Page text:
Recent studies have highlighted the importance of assessing body composition in cancer patients (10). Bioelectrical impedance vectorial analysis (BIVA) can be performed in different clinical settings and allow the suitable assessment of patients in whom calculation of body composition fails due to altered hydration (11). In particular, the primary output measure of this technique, phase angle, was found to be associated with functional status (12) and energy intake (13), and to be predictive of quality of life and prognosis in cancer patients (12, 14). As nutritional therapy is primarily intended to preserve or restore lean body mass, the assessment of body composition by BIVA should be integrated in the nutritional assessment of cancer patients.
Indications for nutritional support in cancer patients vary throughout the continuum of care, depending on whether patients are undergoing active oncologic treatment, are in remission or in a palliative stage. This means that regular nutritional monitoring is mandatory in all patients with cancer type, stage or treatment potentially affecting nutritional status.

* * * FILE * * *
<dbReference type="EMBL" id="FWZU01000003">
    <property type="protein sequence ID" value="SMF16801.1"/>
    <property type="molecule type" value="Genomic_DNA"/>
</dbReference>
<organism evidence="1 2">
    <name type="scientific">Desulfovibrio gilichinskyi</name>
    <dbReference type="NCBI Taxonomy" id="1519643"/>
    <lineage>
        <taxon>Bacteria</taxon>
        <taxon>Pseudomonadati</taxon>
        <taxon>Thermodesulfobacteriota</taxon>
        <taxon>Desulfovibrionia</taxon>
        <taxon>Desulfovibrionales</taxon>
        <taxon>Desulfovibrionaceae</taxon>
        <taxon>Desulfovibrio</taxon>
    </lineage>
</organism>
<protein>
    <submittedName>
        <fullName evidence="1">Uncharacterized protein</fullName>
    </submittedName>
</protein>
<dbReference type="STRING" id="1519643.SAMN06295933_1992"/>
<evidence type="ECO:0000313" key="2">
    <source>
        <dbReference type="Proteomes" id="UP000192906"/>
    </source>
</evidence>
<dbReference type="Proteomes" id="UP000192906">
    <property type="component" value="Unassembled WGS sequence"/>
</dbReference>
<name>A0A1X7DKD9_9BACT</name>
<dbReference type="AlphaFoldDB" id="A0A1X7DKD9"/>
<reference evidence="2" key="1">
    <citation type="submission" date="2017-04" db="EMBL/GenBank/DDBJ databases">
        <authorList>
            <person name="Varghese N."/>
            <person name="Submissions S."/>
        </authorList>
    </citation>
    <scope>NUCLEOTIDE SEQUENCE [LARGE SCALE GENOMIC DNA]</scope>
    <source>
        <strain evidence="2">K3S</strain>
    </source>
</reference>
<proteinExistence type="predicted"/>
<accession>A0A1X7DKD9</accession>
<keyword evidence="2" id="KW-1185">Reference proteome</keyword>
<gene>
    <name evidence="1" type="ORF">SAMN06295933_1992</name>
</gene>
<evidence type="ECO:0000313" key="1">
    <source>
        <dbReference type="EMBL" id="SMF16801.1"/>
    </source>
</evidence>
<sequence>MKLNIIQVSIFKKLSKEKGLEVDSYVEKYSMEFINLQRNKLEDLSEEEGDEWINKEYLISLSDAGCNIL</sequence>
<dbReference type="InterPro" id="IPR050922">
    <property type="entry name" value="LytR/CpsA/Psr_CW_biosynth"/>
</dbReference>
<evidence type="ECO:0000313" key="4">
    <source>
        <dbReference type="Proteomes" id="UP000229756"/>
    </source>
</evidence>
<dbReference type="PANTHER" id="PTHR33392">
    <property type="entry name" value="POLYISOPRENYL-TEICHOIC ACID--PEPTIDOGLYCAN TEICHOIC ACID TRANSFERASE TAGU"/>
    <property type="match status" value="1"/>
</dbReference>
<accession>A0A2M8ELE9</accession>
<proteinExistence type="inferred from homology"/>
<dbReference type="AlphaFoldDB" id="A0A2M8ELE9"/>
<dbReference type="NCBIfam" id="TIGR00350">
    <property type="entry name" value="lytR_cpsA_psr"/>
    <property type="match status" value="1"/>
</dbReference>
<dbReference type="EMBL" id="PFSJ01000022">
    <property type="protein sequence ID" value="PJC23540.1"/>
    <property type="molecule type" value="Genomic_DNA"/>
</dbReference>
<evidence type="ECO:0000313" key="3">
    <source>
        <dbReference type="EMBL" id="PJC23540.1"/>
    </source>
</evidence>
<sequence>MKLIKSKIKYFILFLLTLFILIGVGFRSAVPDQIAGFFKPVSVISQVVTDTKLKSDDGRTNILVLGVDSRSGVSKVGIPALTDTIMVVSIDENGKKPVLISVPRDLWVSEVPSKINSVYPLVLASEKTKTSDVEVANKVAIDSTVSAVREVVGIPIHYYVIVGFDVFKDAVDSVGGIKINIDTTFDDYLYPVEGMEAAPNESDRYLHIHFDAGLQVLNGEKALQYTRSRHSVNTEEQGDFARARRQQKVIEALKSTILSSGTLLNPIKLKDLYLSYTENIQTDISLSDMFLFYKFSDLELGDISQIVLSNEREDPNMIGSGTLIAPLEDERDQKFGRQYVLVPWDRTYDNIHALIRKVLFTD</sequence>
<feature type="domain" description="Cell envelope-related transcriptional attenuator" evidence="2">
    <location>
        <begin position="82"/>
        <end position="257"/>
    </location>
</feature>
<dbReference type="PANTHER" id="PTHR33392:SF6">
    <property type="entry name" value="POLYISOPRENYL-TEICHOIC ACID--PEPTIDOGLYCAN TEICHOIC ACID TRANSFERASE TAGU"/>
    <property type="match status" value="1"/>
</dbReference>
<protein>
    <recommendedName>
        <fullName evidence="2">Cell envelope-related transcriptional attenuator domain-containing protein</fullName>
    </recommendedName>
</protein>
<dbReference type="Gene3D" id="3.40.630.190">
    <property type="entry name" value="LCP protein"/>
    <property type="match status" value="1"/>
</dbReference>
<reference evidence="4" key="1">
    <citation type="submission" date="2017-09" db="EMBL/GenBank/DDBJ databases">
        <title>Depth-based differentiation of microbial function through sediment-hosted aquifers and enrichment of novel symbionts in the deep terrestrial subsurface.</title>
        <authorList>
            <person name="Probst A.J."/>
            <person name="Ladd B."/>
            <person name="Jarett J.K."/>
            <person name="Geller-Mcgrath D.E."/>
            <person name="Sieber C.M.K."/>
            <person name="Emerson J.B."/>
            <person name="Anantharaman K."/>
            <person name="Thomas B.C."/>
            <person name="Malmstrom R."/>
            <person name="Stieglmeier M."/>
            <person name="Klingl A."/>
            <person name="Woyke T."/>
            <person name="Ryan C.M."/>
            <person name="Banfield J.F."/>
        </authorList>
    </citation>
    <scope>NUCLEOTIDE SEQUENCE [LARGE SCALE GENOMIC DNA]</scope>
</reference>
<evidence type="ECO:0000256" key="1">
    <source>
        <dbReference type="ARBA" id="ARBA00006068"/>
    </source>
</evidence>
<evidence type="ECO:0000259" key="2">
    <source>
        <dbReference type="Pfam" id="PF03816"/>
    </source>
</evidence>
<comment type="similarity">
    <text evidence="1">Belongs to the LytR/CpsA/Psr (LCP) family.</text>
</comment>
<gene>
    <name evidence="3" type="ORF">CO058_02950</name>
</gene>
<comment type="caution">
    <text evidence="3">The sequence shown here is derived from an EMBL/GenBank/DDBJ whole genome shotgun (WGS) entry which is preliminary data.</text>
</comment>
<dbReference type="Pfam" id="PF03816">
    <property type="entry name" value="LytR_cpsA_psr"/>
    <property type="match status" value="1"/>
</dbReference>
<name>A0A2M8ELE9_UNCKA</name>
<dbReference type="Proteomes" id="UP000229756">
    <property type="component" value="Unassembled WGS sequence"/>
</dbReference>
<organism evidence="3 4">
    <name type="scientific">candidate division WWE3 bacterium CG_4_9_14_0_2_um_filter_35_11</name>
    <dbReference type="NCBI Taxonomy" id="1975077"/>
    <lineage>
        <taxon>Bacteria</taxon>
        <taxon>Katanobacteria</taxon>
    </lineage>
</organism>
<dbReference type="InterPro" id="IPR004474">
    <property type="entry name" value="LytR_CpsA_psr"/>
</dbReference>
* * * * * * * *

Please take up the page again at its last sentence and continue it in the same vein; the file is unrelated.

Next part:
The correct identification of candidates for nutritional support relies on the evaluation of current and expected nutritional status and energy intake. Accordingly, nutritional support should be provided to malnourished patients and those at nutritional risk, in particular when oral energy intake is already insufficient or expected to be inadequate (<60% of estimated caloric requirements) for more than 7 days (4, 6, 7, 15).
Undernourished cancer patients with planned elective surgery should receive at least 7-day pre-operative nutritional support to improve post-operative outcomes, even if this may delay surgery (16).
Dietary counseling, including the use of oral nutritional supplements (ONS), should be the first-step towards achieving satisfactory energy intake. In presence of normal gut function and inadequate food intake, total or integrative enteral tube feeding must be considered. If enteral nutrition (EN) is not feasible due to gut dysfunction, symptoms which could be worsened by enteral support (i.e. nausea, vomiting, diarrhea) or patients' refusal, parenteral nutrition (PN) is required for delivering nutritional support (4, 6, 7, 15).